Olivier Deriviere never fails to surprise me. I follow each project from this composer with great interest not only because I am an indie game lover and he scores really unique independent gems, but also because each of his scores is different and perfectly corresponds with what I experience during gameplay.

After the melodic, orchestral soundtrack for 11-11 Memories Retold, the players received dynamic, textural and sharp yet heartbreaking music dedicated to Asobo Studio’s A Plague Tale: Innocence.

Kingdom of France, 14th century. The country is devastated by the war with the Kingdom of England and the plague outbreak. The Inquisition takes its death toll as well. In these circumstances, two siblings – Amicia and Hugo de Rune, have to survive after the Inquisition killed their parents and is now after Hugo since the boy has a special gift. Amicia does not know her little brother at all so she will have to learn how to protect him and she will soon discover what a sister’s love is.

The game is very immersive with its settings, atmosphere and story. The soundtrack adds a lot to the overall immersion. There are medieval vibes present due to the use of instruments like nyckelharpa and the viola da gamba, as well as soothing melodies played on guitars. However, the score sounds modern and contemporary because of various cello structures performed by known from the score for Vampyr game Eric Maria Couturier.

I rarely have experienced a video game OST that is so well matched with the gameplay dynamics and sequences.

Couturier’s rough, dissonant passages (The Inquisition, Orphans, The Rats), are spine-tingling and really fitting the in-game sequences of fighting or evading the enemies. Speaking of enemies, A Plague Tale has a special kind of them – the rats. The unnerving cello and ear-piercing synthesizers are a perfect accompaniment to their manifestation.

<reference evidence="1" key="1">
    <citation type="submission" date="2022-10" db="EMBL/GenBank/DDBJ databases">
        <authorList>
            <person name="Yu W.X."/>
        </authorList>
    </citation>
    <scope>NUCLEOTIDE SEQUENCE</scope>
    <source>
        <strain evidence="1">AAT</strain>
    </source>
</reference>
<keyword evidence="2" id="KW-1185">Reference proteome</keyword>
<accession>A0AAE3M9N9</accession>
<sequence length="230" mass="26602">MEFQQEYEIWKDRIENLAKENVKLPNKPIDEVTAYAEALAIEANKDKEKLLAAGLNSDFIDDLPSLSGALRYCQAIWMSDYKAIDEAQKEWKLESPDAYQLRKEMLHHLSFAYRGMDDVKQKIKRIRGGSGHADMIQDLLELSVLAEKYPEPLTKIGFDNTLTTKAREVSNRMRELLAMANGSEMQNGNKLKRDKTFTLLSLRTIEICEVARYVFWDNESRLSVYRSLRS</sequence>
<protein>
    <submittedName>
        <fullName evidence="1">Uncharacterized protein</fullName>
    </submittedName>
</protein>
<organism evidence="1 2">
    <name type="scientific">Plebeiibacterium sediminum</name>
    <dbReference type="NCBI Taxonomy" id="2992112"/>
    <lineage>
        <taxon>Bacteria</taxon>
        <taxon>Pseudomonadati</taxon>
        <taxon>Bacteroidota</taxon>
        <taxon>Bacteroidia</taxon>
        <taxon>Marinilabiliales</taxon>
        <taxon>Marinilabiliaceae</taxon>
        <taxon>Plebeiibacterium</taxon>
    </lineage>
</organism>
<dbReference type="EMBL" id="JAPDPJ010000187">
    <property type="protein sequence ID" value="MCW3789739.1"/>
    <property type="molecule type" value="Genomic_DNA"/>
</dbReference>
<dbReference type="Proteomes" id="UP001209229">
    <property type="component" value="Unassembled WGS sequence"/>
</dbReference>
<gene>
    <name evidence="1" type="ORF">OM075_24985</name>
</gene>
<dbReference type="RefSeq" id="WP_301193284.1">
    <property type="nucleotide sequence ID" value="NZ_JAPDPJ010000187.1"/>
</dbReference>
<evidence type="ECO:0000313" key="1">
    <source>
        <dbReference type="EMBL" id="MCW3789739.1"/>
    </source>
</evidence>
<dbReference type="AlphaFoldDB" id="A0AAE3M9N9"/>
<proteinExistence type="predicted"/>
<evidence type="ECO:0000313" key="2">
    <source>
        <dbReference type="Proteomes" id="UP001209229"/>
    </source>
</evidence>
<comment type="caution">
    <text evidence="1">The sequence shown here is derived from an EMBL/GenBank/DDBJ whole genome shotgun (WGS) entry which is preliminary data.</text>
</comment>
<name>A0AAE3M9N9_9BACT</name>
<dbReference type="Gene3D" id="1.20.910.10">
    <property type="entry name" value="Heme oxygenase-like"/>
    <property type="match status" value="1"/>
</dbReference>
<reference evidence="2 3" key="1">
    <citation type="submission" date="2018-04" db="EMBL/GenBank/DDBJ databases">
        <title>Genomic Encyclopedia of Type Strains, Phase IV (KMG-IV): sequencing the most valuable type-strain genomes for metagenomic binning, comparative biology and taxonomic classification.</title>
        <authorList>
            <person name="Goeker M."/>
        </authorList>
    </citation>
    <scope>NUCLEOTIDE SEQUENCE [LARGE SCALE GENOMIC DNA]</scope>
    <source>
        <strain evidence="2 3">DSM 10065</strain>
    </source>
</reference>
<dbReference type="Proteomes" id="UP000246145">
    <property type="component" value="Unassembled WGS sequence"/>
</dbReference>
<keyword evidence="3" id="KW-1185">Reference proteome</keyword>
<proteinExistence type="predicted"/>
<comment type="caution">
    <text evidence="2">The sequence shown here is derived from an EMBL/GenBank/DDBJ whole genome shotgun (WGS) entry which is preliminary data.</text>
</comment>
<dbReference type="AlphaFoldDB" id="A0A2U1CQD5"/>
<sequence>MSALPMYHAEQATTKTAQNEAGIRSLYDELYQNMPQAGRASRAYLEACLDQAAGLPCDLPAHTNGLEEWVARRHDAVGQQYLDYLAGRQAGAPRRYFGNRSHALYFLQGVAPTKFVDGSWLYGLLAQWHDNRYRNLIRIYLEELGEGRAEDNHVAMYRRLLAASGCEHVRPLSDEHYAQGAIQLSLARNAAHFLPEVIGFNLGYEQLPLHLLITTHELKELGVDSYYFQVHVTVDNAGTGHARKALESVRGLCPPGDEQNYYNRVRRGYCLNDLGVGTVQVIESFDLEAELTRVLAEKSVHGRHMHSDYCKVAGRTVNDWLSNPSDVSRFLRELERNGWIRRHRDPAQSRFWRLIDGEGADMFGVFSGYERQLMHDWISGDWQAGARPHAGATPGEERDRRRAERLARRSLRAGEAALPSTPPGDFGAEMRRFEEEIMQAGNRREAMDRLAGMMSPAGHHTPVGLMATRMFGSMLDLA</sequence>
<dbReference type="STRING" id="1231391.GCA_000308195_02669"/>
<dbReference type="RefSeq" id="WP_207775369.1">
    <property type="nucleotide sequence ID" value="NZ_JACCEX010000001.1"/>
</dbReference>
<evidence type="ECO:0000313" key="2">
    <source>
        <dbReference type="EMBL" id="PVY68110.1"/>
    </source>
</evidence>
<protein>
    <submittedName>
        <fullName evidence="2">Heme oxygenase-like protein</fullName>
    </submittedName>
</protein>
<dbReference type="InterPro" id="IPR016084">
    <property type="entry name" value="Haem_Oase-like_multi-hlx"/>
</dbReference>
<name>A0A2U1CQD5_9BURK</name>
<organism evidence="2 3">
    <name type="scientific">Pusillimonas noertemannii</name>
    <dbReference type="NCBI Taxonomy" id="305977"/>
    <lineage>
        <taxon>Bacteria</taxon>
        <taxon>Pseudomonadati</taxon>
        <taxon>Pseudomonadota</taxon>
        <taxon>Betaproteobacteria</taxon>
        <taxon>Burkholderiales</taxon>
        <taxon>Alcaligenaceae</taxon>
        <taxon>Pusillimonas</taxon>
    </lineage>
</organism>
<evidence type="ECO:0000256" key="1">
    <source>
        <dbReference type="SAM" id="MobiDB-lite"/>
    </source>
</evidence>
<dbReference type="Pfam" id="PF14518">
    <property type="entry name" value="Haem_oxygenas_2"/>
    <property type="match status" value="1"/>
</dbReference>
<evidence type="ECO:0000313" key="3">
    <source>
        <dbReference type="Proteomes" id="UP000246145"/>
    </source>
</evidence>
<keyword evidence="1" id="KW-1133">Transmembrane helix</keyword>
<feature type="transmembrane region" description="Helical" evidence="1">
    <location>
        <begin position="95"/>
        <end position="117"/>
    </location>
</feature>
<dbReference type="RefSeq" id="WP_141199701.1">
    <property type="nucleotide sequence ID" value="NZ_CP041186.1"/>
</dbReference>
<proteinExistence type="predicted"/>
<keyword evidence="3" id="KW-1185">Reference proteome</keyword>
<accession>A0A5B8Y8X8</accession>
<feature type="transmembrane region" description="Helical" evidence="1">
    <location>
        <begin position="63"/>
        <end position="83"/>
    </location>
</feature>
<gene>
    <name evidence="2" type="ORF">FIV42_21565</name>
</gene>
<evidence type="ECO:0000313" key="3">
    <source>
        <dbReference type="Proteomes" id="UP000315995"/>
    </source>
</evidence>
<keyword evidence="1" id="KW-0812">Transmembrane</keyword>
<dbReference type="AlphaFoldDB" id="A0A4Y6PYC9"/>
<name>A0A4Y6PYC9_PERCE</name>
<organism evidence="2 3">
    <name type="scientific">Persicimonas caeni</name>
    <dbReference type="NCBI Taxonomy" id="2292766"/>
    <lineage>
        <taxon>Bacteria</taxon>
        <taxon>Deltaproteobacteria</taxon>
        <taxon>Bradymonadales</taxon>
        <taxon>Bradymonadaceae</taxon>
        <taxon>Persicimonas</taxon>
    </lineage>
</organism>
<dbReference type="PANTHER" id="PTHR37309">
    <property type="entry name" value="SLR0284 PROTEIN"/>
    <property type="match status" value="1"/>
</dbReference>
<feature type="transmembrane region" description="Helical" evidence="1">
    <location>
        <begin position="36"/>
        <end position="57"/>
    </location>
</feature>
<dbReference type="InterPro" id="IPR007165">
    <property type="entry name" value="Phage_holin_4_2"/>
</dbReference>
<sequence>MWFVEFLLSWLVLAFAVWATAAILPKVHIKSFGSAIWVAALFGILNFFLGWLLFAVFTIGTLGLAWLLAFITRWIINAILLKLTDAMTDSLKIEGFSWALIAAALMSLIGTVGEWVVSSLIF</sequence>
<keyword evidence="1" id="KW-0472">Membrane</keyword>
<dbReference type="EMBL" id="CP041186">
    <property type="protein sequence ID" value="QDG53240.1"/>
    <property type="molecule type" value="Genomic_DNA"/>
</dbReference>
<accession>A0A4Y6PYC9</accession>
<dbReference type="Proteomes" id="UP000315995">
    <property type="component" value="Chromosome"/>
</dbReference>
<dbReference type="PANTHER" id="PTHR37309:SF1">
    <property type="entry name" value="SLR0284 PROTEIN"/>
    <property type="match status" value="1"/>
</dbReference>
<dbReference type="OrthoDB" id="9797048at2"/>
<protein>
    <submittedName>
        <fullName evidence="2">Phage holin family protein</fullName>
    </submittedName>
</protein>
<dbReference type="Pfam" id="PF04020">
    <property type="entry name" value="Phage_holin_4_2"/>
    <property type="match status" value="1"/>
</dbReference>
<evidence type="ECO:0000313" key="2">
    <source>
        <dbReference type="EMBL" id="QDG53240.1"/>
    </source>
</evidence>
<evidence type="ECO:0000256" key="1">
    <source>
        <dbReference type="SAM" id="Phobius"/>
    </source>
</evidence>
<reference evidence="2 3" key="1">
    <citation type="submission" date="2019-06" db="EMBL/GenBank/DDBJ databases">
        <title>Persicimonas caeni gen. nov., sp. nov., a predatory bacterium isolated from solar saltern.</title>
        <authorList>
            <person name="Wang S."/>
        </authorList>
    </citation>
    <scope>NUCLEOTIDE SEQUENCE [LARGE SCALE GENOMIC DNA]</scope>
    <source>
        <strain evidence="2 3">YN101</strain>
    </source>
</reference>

However, A Plague Tale: Innocence is not only a game about surviving hordes of rats and ruthless Inquisition. Above all, it is a story about love, about discovering each other and maturity. Hence we experience in the soundtrack such beautiful, moving pieces as Strangers, Prisoners, The Killing, Together Forever. This game is already being compared to The Last of Us but for me its score is even more touching than The Last of Us’ score.

I have to admit that I rarely have experienced a video game OST that is so well matched with the gameplay dynamics and sequences. As the examples may serve The Inquisition accompanying the scene where the kids meet the cruelty of the knights for the first time, Strangers, where they experience rejection and loneliness, Prisoners, where Amicia decides not to hide anymore or I’m Sorry, where… no, I will not reveal what happens there.

Olivier Deriviere never fails to surprise me.

Olivier Deriviere always pays attention to the interactivity of the score and its complexity with the other elements of the game. The music changes while the enemy approaches, and both the visuals and audio are very coherent so the composer may be really proud of what he did. A Plague Tale: Innocence OST is a brilliantly paced, well- sounding, immersive, and both a haunting and heart melting piece of video game music.

Executive Editor

Izabela Besztocha

Independent games enthusiast, mainly horror games, paying close attention to sound design. Dreaming of becoming a sound designer. Dissonance, distortion and other unpleasant sounds is what she enjoys to listen to most.